Small acts on Shavuot

(Photo by Mink Mingle on Unsplash)
(Photo by Mink Mingle on Unsplash)

Earlier today as I was looking over my shopping list I paused and wondered, is this what it really boils down to? Has this time of receiving the Torah, the culmination of 49 days of preparation and introspection really been reduced to the ingredients for a cheesecake?

I feel slightly detached as I realise that my current connection to this holy time is through my menu.  Before having kids it was easier for me to tap into the power of this festival when I would stay up learning, trying to remain awake as I listened to Torah lectures throughout the night. In my seminary year in Israel, following hours of learning, we walked to the Kotel to pray shacharit. The walk through the streets of Jerusalem in the early hours of the morning was incredible, as was the atmosphere. As more people gathered along the way, the crowds grew, hordes of people making their way to a shared destination, the old city.

I no longer stay awake for nocturnal learning and I don’t usually make it to the Kotel over Shavuot either. I do attend a women’s learning session in the late afternoon which is a fantastic alternative for me. However, it takes place towards the end of Shavuot, so whilst that inspires the end of my chag the beginning can be less uplifting.

This difficulty in accessing Shavuot isn’t just a personal frustration due to current life circumstances and the fact that motherhood has altered my schedule- many people find Shavuot elusive.  There is a distinct lack of specific mitzvot to fulfil. There isn’t a shofar to blow or a chanukiah to light or a specific one time a year food such as matzah to enjoy. No lulav and etrog to grasp hold of and shake, or sukkah within which to enter, eat and sleep.  Staying up all night to learn is a beautiful custom, and for good reason. If it works for you it can be something that really helps you to connect to this time of the receiving of the Torah, but if it doesn’t work for you then what do you do?

Eating dairy food on Shavuot is another custom, just like staying up all night learning Torah. Since the Torah is likened to milk in the book of Shir Hashirim, we eat dairy foods on the day the Torah was given to us. This custom may seem more mundane and humdrum than Torah learning, but it works well for my family. As I shop for and bake my cheesecake, I am connecting to this time in a different way.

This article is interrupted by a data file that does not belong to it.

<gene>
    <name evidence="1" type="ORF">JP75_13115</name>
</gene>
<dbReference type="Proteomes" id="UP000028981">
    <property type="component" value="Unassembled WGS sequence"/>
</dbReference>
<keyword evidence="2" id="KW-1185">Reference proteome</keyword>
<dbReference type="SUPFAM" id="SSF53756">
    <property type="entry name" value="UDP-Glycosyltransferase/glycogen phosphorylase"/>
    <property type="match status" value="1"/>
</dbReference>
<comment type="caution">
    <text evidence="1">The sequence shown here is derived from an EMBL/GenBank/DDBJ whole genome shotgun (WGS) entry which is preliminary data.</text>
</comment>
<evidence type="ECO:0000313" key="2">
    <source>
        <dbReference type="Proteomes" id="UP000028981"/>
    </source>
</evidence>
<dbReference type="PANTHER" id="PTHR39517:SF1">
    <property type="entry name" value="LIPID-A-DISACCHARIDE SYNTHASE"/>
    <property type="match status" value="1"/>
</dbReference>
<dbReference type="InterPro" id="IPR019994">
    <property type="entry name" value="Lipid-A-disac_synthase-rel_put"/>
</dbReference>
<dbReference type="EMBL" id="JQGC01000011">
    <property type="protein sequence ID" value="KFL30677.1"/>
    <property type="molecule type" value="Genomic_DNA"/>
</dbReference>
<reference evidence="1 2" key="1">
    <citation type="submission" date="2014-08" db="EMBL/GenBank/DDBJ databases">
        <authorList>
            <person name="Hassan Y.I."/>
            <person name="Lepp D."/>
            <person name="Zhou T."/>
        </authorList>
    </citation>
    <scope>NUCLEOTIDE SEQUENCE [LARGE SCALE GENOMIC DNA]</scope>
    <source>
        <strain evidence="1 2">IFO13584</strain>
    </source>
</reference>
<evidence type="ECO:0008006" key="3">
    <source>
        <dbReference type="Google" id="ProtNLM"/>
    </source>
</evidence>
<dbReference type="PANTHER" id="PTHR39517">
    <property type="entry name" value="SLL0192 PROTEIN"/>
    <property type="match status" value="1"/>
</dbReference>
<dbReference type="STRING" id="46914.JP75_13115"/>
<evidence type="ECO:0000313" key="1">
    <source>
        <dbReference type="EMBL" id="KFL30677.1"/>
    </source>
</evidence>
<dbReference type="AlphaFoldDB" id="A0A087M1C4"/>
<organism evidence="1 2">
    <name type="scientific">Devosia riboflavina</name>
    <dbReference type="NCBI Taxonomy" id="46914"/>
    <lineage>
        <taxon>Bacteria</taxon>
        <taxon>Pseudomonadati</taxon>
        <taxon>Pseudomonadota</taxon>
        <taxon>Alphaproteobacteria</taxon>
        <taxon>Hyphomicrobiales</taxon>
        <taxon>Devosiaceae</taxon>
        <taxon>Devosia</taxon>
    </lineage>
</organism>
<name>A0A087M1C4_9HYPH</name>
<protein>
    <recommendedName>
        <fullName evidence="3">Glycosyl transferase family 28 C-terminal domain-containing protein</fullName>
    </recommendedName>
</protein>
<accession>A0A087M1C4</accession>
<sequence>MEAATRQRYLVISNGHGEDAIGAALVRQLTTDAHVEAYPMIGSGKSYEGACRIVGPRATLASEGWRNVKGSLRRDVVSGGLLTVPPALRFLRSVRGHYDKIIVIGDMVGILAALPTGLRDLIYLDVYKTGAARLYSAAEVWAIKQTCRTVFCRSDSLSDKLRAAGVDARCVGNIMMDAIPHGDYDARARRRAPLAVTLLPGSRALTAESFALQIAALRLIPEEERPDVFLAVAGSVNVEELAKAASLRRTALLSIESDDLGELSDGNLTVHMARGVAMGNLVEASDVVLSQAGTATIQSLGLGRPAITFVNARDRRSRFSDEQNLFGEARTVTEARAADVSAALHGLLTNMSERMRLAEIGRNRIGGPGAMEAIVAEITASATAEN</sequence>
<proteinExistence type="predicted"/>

For Pesach during my first year of marriage, I insisted that my husband and I use blue check cloth to cover our tables and surfaces- no other colour nor pattern would work for me. This was my association with Pesach, this was the pattern that my parents used for their countertops and this had evolved to become part of what Pesach meant to me. So too, Shavuot evokes memories of chocolate cheesecake. It became an annual tradition that my mother would prepare this highly anticipated cake from a recipe handed down through the family. Those vivid memories are so important to my connection to Shavuot. As I set out to create memories for my own children I ensure that there is an abundance of cheesecake in our home over Shavuot. Flowers are another popular custom of Shavuot since the foot of Mount Sinai was meant to have blossomed with greenery and flowers in preparation for Matan Torah.  With this in mind, I also try to have a bunch of flowers on the table and some flower headbands or floral lapels for the family to wear. These are small acts, but through these details I can bring the Torah to life and provide “Torat imecha.”

The giving of the Torah on Shavuot was an awesome event accompanied by thunder, lightning, the sound of the shofar and the shaking of the earth. The nation openly and directly encountered G-d in an unbelievable experience. Yet, just forty days later they were already worshipping the golden calf. So shocked was Moshe that he dropped and smashed the newly received luchot, tablets engraved with the ten commandments. After a period of earning G-d’s forgiveness and repairing the relationship, the second set of tablets were handed over. This time the experience was very different, it was done in a private manner just between G-d and Moshe. There was no fanfare and no nation watching or witnessing.

We needed the public national revelation to take place, it is a vital part of our history and each year we try to relive that experience, but grand gestures don’t guarantee loyalty and commitment. The second luchot were given in a more humble manner and these were the ones that stayed intact.

This idea is also reflected in the book of Ruth which we read over Shavuot. Megillat Ruth is not a dramatic story filled with major events, as we see in Megillat Esther over Purim. This is a modest story about Naomi and her family. It accounts their journey to Moav and the ensuing tragedy as the male family members die. It follows her return to Beit Lechem with her daughter in law Ruth and their quest for food and a husband for Ruth. Yet this uneventful story leads to the birth of King David. Ruth’s story highlights the importance of small acts, of kindness in this case, and how they can lead to great results.

So yes, my Shavuot does centre around cheesecake and that’s fine because private gestures and small acts and connections matter and make a difference too.

About the Author
Ilana Harris is a teacher and educational consultant. She lives in Jerusalem with her husband and four kids.
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